Oracle has added the ability to handle billing for third-party software to its cloud marketplace and become member of the VMware Cloud Provider Program (VCPP).
Joining VCPP means that VMware’s Cloud Foundation will run on Oracle Cloud Infrastructure, making it possible to run a hybrid cloud that spans on-prem and Oracle-hosted VMware software. The deal spans a full stack software-defined data center (SDDC) including VMware vSphere, NSX, and vSAN.
The deal will also see Oracle “provide technical support for Oracle software running in VMware environments both in customer on-premise data centers and Oracle-certified cloud environments.”
That’s a big thaw between VMware and Oracle, as the latter has grudgingly allowed its products to be virtualised. But Oracle also has many very substantial clients to which VMware must remain relevant, even if some of its 4,000-plus VCPP partners will feel threatened by this new alliance.
Oracle’s cloud marketplace announcement is also a big shift. Like other clouds, Oracle has offered a marketplace allowing third-party software to be deployed onto its cloud. But customers transacted with their vendor or partner of choice for licences.
Now Oracle can handle that transaction directly.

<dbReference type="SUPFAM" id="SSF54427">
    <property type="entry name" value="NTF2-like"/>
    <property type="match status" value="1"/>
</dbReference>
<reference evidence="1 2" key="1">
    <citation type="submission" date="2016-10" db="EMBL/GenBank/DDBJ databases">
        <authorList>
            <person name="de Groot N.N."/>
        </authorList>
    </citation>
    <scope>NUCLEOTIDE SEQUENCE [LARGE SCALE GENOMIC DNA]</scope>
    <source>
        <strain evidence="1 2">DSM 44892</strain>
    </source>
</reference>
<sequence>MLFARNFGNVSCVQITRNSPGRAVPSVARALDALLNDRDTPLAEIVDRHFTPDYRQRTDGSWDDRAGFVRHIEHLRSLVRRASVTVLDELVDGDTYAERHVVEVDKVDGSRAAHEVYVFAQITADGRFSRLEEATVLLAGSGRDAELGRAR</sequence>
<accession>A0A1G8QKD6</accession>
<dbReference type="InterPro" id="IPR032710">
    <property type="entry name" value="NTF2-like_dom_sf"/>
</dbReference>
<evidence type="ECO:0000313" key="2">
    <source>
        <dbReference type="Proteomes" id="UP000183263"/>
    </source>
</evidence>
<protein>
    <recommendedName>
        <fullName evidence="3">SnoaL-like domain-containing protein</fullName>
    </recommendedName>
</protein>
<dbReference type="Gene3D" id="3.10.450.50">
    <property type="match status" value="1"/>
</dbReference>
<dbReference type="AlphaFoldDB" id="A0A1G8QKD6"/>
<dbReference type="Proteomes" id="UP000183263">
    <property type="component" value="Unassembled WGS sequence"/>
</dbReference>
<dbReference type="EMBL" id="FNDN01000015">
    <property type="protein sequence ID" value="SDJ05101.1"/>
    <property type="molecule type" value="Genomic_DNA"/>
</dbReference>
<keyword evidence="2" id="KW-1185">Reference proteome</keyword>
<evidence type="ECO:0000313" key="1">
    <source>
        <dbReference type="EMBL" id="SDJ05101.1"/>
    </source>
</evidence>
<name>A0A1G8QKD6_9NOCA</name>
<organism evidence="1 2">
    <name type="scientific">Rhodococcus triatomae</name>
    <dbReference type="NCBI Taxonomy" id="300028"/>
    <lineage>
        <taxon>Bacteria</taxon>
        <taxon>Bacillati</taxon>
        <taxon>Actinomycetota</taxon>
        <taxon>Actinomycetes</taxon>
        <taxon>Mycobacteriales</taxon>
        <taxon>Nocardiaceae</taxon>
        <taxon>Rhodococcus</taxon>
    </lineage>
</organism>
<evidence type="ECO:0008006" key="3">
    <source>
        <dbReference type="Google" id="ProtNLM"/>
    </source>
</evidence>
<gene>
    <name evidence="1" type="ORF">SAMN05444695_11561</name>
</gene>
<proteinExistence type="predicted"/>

“Enterprise customers have broad investments in third-party software. We are now giving them an easy way to consume these solutions, with a single bill across both Oracle Cloud Infrastructure and third-party applications,” said Vinay Kumar, vice president of product management, Oracle Cloud Infrastructure. “ISVs can now rely on Oracle Cloud’s exceptional performance to run their applications while also partnering with Oracle to extend their sales channel directly to Oracle customers.”
Oracle’s named the following ISVs as involved in the new billing scheme: A10 Networks, Aviatrix, Blue Prism, Center for Internet Security (CIS), Compellon, Couchbase, Fortinet, Kinetica, Palo Alto Networks, Pyramid Analytics, ScyllaDB, Sesame Software, ShieldIO, and Stromasys.
The arrangement lets customers “pay for these solutions by the hour with no long-term commitments by using Pay-As-You-Go or with Universal Monthly (UCM) Flex credits. In the end, customers receive just a single, consolidated bill. Also, customers can migrate to Oracle Cloud Infrastructure with their existing ISV licenses (BYOL) and not pay any additional transactional fees to Oracle.”
Those BYOL licences may be the saving grace for Oracle’s channel, and the channel of the abovenamed vendors, because they mean resellers are still in the loop. Oracle has also not said anything to suggest that handling billing itself is the only option it will entertain in its cloud.
But it’s still a new threat for the channel to digest! And with the cloud challenging traditional revenue sources, new threats are never welcome.